Having my SubMersive holding down the bottom end has added a whole new experience to my home viewing as well. The way I feel my experience now is unreal and I could not live without feeling my theater experience ever again. Subjective, I know. The only down side I see...I mean hear is possible tinnitus. Let's hope not!
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post #41 of 55 Old 04-14-2013, 10:23 PM
 
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You have to find the best spot for speakers before treatment as a treaments can only be done after you know where the speakers are going to be placed.  The type of treatment is determined by the response of the speaker where it reflects off of surfaces.  Sometimes it is absorption, diffusion, diffraction or nothing at all.   Two of us will be placing acoustic treatments tomorrow and possibly the into next day as we calibrate a dedicated room.  It is what our company does.

 

  In fact Tuesday we are bringing an HW50 to a customer so he can compare them on his screen.  He already compared the JVC X-35 and Epson and chose the Epson.  Although the X-35 admittingly has better 2D but it wouldn't work for his use.  He did comment on how good both were and thought that by the forums the JVC was going to blow away the Epson.  He didn't find the JVC that much better for 2D and liked the Epson's versatility better for ambient light viewing which he plansto use.  Both projectors were calibrated but not for his screen but they were similar white screens.  He has the Espon now but might change it out for the Sony if he likes that better.  The Sony was back ordered so he couldn't see them all together at first but we'll let him swap it out if he likes the Sony better.  We won't have time to calibrate the Sony before viewing it.  I'll let you know his comments and what he chooses.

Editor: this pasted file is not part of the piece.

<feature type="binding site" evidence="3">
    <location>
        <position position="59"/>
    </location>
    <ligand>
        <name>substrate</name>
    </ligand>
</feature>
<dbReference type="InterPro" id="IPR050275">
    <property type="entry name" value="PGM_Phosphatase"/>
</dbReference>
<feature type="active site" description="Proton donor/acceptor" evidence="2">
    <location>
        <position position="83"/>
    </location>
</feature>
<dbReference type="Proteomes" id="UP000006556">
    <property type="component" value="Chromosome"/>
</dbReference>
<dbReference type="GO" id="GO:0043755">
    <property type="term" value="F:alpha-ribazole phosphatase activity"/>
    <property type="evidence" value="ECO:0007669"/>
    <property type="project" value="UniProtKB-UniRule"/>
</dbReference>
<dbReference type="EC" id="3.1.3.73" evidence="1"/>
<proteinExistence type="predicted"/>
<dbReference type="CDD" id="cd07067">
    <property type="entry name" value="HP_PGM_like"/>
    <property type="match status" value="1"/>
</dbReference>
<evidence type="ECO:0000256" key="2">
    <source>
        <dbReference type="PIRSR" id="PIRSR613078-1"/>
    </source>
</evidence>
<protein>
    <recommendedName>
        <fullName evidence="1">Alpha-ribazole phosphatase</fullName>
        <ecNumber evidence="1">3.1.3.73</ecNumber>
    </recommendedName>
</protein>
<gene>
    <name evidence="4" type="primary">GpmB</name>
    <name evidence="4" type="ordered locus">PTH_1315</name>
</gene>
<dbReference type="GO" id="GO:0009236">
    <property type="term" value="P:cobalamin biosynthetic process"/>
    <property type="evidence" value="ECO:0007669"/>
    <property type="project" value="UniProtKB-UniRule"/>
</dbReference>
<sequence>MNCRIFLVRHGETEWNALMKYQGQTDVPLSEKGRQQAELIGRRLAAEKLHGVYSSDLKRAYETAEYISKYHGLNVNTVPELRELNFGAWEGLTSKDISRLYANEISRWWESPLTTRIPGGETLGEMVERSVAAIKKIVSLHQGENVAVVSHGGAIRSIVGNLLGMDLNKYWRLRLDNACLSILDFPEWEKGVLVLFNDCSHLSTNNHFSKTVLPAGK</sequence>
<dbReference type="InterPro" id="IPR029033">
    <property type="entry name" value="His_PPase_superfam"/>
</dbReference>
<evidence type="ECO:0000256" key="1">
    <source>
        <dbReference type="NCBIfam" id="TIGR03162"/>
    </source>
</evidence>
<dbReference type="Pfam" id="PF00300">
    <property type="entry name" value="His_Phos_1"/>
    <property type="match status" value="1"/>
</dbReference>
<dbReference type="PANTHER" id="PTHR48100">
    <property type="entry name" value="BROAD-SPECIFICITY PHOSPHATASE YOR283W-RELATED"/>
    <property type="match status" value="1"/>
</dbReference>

The problem is not the room but the screen size.  A 92" screen, sure no problem incorporating speakers with a non AT screen.  When the screen covers most of the front wall there is not many places to put speakers.  Corners are a bad location, the floor is not a great spot for the center.  In a room like the OP if he had a non-AT screen with two rows of seating the only practical place would be above the screen and treat the ceiling.  That way the sound can reach the second row without being blocked by the first row.  In a one row theater you could use small stands with the speakers angled up and place the screen higher.

 

  If the speakers are above the screen you have to make sure your screen isn't too low to ensure the second row has a good sight line to see the whole screen, or you may have to make a taller riser.  The other limitation is speaker size when doing this.  Small speakers simply do not have the dynamics larger speakers do and when trying fill a room with seating 19' away.   That speaker size can be an issue when mounting above the screen.  The OP speakers would probably need ~15" when angled toward the listening area.  That would put his screen less than a foot off the floor and would require a riser of at least a foot for decent sight lines.  A non-AT screen would just be tough in the OP room, not to mention he already has the screen and speakers.